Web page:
Corey Seager's stats with RISP will make Yankees fans nauseous

But no, sadly, the Yankees went with their bold "sign no one" strategy.
Texas Rangers v Arizona Diamondbacks
Texas Rangers v Arizona Diamondbacks / Norm Hall/GettyImages

In terms of lengthy, free agent contracts that uniformly age poorly (believe me, there will come a day when this one stinks!), it'd be hard to imagine a better short-term fit for the current Yankees than Corey Seager, who was available for money alone in the 2021-22 offseason.

The Yankees have always absorbed long-term contracts knowing they could eventually weather the back-end storm (Mark Teixeira, Alex Rodriguez, and other people New York has made disappear come to mind). Sometime prior to the Great Shortstop Rush of Winter 2022, though, the Yankees decided they feared the back end of contracts more than they enjoyed the front end.

Then, they opted to pay 36-year-old Josh Donaldson only the back end of his deal. But, in fairness, how could anyone pass up that opportunity?!

Sadly, the fear of late-career Seager stopped the Yankees from making a truly enjoyable win-now move that would've worked well, no matter how they moved the pieces around. Need a power-hitting lefty to balance the lineup? Seager can do that! Worried about his defense at short and an eventual position change? Anthony Volpe could've worked well alongside him, sliding over to handle short when Seager was ready to pivot to second a few years down the line. Fearful about DJ LeMahieu's regression? Want to trade Gleyber Torres? Want to maximize Oswald Peraza as a trade asset rather than floating him around (and watching him hit .130)? Seager, Seager, Seager.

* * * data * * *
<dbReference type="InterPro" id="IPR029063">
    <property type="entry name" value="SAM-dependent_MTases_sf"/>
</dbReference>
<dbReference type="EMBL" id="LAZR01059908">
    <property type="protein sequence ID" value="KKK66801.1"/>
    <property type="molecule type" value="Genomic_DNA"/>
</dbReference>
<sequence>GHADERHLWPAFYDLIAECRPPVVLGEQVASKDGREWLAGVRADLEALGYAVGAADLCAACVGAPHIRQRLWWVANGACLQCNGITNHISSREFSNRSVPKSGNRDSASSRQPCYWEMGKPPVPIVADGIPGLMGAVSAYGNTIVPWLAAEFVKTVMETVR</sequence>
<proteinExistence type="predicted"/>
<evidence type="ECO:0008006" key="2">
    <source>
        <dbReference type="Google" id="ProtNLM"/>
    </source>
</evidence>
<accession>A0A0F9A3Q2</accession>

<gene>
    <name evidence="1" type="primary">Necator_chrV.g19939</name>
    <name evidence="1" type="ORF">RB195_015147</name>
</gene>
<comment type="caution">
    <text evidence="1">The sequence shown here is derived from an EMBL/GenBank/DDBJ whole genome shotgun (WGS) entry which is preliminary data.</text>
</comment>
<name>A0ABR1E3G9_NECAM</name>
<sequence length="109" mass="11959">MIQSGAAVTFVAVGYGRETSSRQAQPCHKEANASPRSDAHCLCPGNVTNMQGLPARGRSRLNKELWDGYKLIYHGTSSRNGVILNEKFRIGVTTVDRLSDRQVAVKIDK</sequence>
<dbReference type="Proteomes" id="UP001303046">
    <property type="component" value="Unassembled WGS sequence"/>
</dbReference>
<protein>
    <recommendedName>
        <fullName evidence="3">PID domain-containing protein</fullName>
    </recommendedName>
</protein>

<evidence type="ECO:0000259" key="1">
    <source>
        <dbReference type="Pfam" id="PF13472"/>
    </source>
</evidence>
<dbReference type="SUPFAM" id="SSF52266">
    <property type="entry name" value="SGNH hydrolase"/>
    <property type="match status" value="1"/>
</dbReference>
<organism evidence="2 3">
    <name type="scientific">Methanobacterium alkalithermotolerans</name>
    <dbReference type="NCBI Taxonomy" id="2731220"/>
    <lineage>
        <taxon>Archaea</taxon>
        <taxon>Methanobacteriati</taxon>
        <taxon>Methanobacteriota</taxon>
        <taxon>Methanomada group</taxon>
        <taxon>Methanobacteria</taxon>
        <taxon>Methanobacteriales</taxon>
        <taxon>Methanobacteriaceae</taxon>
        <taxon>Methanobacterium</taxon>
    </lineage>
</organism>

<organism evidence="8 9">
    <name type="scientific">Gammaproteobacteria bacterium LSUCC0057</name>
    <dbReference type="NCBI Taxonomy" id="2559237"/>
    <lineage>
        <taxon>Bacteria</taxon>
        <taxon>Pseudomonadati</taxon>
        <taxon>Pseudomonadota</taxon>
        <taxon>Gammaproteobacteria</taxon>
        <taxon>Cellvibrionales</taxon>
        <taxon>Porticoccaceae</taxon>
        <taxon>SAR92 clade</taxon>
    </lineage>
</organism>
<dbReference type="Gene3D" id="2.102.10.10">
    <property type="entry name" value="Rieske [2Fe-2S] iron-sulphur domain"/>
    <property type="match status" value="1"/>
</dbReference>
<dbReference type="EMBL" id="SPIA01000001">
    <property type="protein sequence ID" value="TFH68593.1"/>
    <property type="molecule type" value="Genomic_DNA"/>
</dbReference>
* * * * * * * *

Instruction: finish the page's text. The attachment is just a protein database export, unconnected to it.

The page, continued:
Alas, the 2023 Yankees -- in the middle of Aaron Judge and Gerrit Cole's prime -- are awful. They can't hit. They can't hit with runners on base. They can't hit with bases empty. They can't hit for power. They can't hit for average. They don't love you like I love you.

Through the weekend, Seager has posted 5.7 bWAR, is hitting .341, has 24 bombs, has posted a 182 OPS+, and destroys opposing pitchers when he's got runners in scoring position in his peripheral vision.

Corey Seager would've been great Yankees mentor for Anthony Volpe. He also knows how to hit with RISP.

Through Sunday's action, that average has gone all the way down to .419. My sincere apologies.

With two outs and RISP, he hits .333 with a 1.467 OPS. The Yankees, collectively, hit .234 with a .686 OPS in any RISP scenario, which drops to .207/.628 when there are two outs. Late and close? .415 with a 1.247 mark; the Yankees hit .233 with a .692 OPS collectively. The magic is, by and large, gone.

Signing Seager could've had a DJ LeMahieu-in-2019-like effect on this putrid Yankees offense, allowing them to slide Volpe over to second, trade Torres for pitching, and prosper. Instead, the Yankees let a 10-year, $325 million commitment scare them off, allowing the upstart Texas Rangers to immediately leapfrog their contention window (until they traded for Aroldis Chapman, a fatal mistake).

Passing on Seager was especially egregious considering the worst part of his long-term profile -- "aging out" of shortstop -- specifically benefitted the Yankees, given their preponderance of young shortstops who weren't quite ready when Seager signed, but would be before 2025. In the long term, the Yankees could've comfortably facilitated Seager's transition to a new role. In the short term? He would've been great at everything they're bad at. Unfortunately, New York got timid at the wrong time, resulting in them looking timid at the plate during every crunch time scenario.